Volume > Issue > The Grave Consequences of the Church’s Great 'Emphasis Shift'

The Grave Consequences of the Church’s Great ‘Emphasis Shift’

Deadly Indifference: How the Church Lost Her Mission, and How We Can Reclaim It

By Eric Sammons

Publisher: Crisis Publications

Pages: 304

Price: $18.95

Review Author: Christopher Beiting

Christopher Beiting, a Contributing Editor of the NOR, is simultaneously faculty, staff, and student at Waldorf University in Forest City, Iowa. He is also an Adjunct Professor of History at The King’s College in New York City.

Extra ecclesiam nulla salus. “Outside of the Church there is no salvation.” The vast majority of ordinary Catholics today have never heard this and, if they were to, they would likely reject it and the idea behind it. Yet this phrase, first attributed to St. Cyprian of Carthage, a third-century Church Father, has been a governing principle of the Church from the very beginning. Many Church Fathers and theologians have taught the idea over the centuries, and it has been enshrined in Church councils (“There is indeed one universal church of the faithful, outside of which nobody at all is saved,” Lateran IV, 1215), papal teachings (“It is a perfectly well known Catholic dogma that no one can be saved outside the Catholic Church,” Pope Pius IX, Quanto Conficiamur Moerore, 1863), and Church statements (“Among those things which the Church has always preached and will never cease to preach is contained also in that infallible statement by which we are taught that there is no salvation outside the Church,” Sacred Congregation of the Holy Office, Suprema Haec Sacra, 1949). How did we get from clarity and certainty on this central point to the muddledness that prevails today, and what are the consequences of this change?

The answer is found in the very title of Eric Sammons’s Deadly Indifference. Following in the footsteps of earlier works on the subject, from Ralph Martin’s Will Many Be Saved? (2012) to Bishop Athanasius Schneider’s Christus Vincet (2019), Sammons offers an excellent examination of the consequences of the Church’s recent teaching about salvation. In short: It has led to widespread religious indifference among the faithful, the notion that all religions are equally capable of leading people to Heaven.

While many bishops and priests talk about how “vibrant” and “dynamic” their dioceses and parishes are, no one who is reading this can seriously believe them. Sammons, editor-in-chief of CrisisMagazine.com, opens his book with statistic after statistic, all of which point to decline rather than growth. When the second-largest religious group in America is “former Catholics,” it should be obvious that things are bad and getting worse. What happened to put us here? There are many reasons, but for Sammons, one of the major ones is the way the Church has chosen to downplay the doctrine of extra ecclesiam nulla salus from the era of the Second Vatican Council to the present. In this timeframe, a sense of religious pluralism has arisen within the Church, leading Catholics to think there is no one true Church, that many or all religions are equally valid, and that there are numerous paths to attaining eternal salvation. The result is a widespread sense of religious indifference. If all religions are the same, why be Catholic? Indeed, why be anything at all?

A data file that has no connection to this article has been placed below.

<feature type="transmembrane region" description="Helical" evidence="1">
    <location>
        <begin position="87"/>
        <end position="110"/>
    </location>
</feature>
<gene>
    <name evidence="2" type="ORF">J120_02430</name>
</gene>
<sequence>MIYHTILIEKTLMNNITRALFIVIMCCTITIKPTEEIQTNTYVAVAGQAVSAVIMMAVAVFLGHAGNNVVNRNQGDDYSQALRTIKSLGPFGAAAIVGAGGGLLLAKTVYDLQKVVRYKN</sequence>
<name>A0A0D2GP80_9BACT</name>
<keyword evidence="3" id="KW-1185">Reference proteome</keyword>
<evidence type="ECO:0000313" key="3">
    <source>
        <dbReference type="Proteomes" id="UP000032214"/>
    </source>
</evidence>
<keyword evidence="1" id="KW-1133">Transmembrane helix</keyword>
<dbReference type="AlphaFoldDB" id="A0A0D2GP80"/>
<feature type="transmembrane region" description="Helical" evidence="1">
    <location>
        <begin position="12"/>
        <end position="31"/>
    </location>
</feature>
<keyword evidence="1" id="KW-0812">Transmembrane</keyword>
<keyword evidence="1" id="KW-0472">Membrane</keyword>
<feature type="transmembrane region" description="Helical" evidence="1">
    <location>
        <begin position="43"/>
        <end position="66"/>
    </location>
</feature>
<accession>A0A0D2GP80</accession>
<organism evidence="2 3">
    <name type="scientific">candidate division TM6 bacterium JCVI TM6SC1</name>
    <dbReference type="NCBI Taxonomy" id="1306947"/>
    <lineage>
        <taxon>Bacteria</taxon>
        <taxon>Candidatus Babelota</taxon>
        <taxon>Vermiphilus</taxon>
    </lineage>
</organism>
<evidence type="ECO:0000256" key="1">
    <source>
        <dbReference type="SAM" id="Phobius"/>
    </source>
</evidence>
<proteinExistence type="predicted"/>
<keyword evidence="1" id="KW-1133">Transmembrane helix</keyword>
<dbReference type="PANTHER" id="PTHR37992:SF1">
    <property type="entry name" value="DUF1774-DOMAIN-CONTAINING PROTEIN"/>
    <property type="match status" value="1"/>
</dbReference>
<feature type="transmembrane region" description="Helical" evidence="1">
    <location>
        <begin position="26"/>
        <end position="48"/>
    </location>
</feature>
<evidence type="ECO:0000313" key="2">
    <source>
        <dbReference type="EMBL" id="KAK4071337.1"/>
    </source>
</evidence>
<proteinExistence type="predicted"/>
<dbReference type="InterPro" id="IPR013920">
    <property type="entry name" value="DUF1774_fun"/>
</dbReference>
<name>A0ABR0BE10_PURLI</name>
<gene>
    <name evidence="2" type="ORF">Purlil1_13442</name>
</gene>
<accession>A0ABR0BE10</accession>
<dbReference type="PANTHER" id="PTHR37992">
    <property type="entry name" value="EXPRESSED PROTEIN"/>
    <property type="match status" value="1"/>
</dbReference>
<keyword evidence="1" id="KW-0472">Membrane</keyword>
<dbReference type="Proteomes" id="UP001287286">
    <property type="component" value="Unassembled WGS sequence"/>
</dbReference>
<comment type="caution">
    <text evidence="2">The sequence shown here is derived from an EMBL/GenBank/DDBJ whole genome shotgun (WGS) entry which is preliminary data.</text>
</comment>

The problem with the religious indifference spawned by religious toleration is that it is both non-scriptural and ahistorical. Sammons reminds readers that a main theme of the Old Testament is the Jews’ failure to adhere to the First Commandment. When things go wrong for the Jews in the Bible, it is due to their failure to worship Yahweh alone. Similarly, a main theme of the New Testament is Jesus’ message that He is the only way to salvation. Religious pluralism is most emphatically not endorsed by either the Old or New Testament, nor was it endorsed by the Church through the ages.

True, the Church has taught that there are other ways to salvation besides sacramental Baptism; there is also baptism of blood and baptism of desire. The Church rightly condemned the mid-20th-century followers of Fr. Leonard Feeney, who insisted that anyone who was not formally baptized in the Church could not be saved. And from the days of St. Thomas Aquinas onward, the Church has insisted that those who suffer “invincible ignorance” of the faith can still be saved, as long as they obey the precepts of the natural law, follow God, and lead virtuous lives. However, Sammons notes that the Church has also always taught that “although it is possible for a non-Catholic to be saved, Catholics are discouraged from believing it is probable that non-Catholics will be saved. Living a virtuous and dutiful life and keeping the precepts of the natural law is incredibly difficult for a Catholic who has access to the sacraments; how much more so for the pagan who does not!”

So, what happened? Sammons uses the term “Emphasis Shift” to describe it. The Church hasn’t actually changed her teaching, but she has changed its emphasis. For Sammons, the chief culprit was Vatican II, or rather, the way in which the ideas of certain theologians like Karl Rahner, who advanced the notion of the “anonymous Christian” (i.e., a person who could obtain the grace of God and attain salvation outside formal Christianity), were introduced into the Council documents. The result was a concerted program of de-emphasizing the uniqueness and catholicity of the Church, in hopes of making her more appealing to non-Catholics. Whereas the Church once engaged in proclaiming Christ and His message, now she engages in “dialogue.” From stressing her uniqueness, she now acts as if she were just one of many other churches. And she has gone from warning against errors in other religions to promoting her commonalities with them. Whereas the Church used to condemn ecumenism as error, after Vatican II she created formal offices devoted to it.

Unfortunately for all concerned, this great Emphasis Shift had other unintended consequences: the collapse of mission work, the widespread exodus of members from the Church, apathy among those who remain, and the triumph of what Sammons calls “the Church of Beige,” a bland, lowest-common-denominator Catholicism that strives to be attractive by not being distinctive or controversial. The motivating factor for the past few popes to lead us down this road was laudable enough: the experience of the destructive wars of the 20th century and a concomitant desire for world peace. But the consequences have been to stress peace over everything else, which means that the Church has become obsessively focused on a this-worldly goal (peace), rather than an otherworldly goal (salvation). The Church has thus lost sight of her primary mission and become too worldly — and too beige.